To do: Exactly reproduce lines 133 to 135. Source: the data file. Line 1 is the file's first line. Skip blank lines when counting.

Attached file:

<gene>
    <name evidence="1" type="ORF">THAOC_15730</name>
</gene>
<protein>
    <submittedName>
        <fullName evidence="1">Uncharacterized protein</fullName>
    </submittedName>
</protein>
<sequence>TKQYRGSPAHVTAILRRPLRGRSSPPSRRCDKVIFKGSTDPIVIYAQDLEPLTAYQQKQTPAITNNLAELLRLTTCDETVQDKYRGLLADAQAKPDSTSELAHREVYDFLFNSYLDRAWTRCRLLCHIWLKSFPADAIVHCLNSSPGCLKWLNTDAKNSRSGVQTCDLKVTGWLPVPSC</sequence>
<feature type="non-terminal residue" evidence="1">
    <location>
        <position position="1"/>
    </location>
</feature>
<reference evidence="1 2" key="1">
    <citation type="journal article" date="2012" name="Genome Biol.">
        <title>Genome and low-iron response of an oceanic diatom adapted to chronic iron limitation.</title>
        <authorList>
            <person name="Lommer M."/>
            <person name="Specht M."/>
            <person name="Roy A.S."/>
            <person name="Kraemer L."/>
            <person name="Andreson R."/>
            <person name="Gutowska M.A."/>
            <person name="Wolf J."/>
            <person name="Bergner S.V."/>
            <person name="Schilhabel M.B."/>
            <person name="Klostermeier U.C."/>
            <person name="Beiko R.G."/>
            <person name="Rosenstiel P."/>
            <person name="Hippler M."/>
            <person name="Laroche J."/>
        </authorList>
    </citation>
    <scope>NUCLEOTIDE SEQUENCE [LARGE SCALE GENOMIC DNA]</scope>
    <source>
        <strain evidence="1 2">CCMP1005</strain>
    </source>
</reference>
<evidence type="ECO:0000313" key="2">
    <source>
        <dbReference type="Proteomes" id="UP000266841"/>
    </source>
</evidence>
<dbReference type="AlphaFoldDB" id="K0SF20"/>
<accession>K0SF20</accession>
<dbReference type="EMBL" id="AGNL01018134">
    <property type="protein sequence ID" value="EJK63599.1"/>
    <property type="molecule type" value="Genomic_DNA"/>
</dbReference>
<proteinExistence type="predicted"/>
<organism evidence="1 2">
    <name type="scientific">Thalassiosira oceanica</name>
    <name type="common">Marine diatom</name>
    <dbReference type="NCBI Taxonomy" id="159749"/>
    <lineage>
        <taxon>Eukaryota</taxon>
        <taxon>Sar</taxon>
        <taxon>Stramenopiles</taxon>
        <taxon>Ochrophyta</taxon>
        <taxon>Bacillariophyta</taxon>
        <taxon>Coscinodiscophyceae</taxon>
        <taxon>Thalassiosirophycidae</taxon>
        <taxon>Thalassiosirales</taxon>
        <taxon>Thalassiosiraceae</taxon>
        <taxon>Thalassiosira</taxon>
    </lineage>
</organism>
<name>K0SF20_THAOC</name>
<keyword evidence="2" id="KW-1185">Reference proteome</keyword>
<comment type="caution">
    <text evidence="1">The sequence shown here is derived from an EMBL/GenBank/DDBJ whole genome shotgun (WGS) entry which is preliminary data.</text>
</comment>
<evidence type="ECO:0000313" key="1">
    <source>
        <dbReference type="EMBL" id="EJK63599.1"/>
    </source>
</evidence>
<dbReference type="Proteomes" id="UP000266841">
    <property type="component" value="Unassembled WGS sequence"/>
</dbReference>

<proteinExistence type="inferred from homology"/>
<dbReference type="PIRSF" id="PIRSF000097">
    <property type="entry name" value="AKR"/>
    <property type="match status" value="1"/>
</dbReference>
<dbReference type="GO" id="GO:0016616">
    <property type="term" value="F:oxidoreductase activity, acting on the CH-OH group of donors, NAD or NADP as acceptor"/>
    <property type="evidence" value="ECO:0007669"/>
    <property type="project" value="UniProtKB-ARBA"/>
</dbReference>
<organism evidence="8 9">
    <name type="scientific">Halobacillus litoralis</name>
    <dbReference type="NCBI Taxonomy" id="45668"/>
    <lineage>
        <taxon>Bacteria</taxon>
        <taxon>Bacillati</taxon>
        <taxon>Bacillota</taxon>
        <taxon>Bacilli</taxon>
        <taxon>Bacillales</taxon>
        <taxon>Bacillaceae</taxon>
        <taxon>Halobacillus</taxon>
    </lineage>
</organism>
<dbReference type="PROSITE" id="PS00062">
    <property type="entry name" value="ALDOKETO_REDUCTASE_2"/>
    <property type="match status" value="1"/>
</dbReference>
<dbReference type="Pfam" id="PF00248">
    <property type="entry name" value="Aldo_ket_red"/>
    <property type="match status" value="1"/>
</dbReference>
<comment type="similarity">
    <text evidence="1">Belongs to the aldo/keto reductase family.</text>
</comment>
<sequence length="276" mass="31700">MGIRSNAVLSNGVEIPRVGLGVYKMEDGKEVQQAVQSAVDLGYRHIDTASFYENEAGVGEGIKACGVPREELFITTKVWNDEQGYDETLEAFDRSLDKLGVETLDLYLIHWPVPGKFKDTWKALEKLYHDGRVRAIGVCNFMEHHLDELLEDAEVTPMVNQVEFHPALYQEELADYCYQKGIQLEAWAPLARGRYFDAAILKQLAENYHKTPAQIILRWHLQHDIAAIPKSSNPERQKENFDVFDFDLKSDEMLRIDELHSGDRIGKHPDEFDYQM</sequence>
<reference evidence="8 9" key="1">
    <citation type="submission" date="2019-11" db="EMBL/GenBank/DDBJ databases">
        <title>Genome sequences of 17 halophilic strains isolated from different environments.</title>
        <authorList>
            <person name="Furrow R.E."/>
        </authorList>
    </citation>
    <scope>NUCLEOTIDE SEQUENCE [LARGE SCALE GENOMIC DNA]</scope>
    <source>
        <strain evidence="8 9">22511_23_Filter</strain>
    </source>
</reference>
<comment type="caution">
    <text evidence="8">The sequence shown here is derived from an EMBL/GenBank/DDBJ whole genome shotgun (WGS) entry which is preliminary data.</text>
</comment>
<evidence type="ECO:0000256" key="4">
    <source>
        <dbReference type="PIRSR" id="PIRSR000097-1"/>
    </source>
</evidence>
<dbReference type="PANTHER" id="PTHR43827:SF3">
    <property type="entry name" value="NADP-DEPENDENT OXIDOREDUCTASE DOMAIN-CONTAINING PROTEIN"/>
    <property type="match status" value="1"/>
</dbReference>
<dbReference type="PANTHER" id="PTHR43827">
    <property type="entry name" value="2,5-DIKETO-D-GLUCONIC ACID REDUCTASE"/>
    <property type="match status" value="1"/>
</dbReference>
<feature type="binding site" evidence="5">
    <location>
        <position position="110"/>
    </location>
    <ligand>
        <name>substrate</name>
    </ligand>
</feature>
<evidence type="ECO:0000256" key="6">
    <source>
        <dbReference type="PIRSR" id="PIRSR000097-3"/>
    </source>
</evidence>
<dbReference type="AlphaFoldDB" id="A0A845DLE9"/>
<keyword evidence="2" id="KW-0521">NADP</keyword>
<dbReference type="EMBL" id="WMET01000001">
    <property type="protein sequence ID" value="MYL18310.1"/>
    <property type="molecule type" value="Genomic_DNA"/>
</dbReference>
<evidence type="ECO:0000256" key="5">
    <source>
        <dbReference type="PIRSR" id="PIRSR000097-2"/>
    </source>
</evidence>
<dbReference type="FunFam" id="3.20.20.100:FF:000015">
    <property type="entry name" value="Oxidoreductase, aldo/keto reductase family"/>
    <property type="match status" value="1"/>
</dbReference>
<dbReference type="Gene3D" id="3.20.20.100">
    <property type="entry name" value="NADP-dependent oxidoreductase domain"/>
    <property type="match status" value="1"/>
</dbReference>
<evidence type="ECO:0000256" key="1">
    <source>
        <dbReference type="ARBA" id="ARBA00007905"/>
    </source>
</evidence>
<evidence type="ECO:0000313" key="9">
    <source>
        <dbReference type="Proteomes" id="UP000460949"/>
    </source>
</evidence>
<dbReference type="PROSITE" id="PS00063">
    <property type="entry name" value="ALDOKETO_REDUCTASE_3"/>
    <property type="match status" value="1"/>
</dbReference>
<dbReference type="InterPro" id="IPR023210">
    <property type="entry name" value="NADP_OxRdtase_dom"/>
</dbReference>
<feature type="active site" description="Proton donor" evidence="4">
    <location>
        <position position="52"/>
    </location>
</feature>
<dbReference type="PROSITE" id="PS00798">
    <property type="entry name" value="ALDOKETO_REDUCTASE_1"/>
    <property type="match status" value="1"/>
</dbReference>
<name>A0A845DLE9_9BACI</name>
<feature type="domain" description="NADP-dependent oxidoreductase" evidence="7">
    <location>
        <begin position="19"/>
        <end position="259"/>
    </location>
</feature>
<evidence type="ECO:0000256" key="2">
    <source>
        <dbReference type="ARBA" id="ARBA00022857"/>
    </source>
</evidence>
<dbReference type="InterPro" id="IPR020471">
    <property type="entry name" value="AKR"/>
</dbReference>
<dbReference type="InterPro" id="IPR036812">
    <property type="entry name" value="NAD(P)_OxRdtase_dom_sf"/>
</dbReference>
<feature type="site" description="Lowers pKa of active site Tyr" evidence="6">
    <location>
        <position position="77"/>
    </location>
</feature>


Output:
    <source>
        <dbReference type="PIRSR" id="PIRSR000097-1"/>
    </source>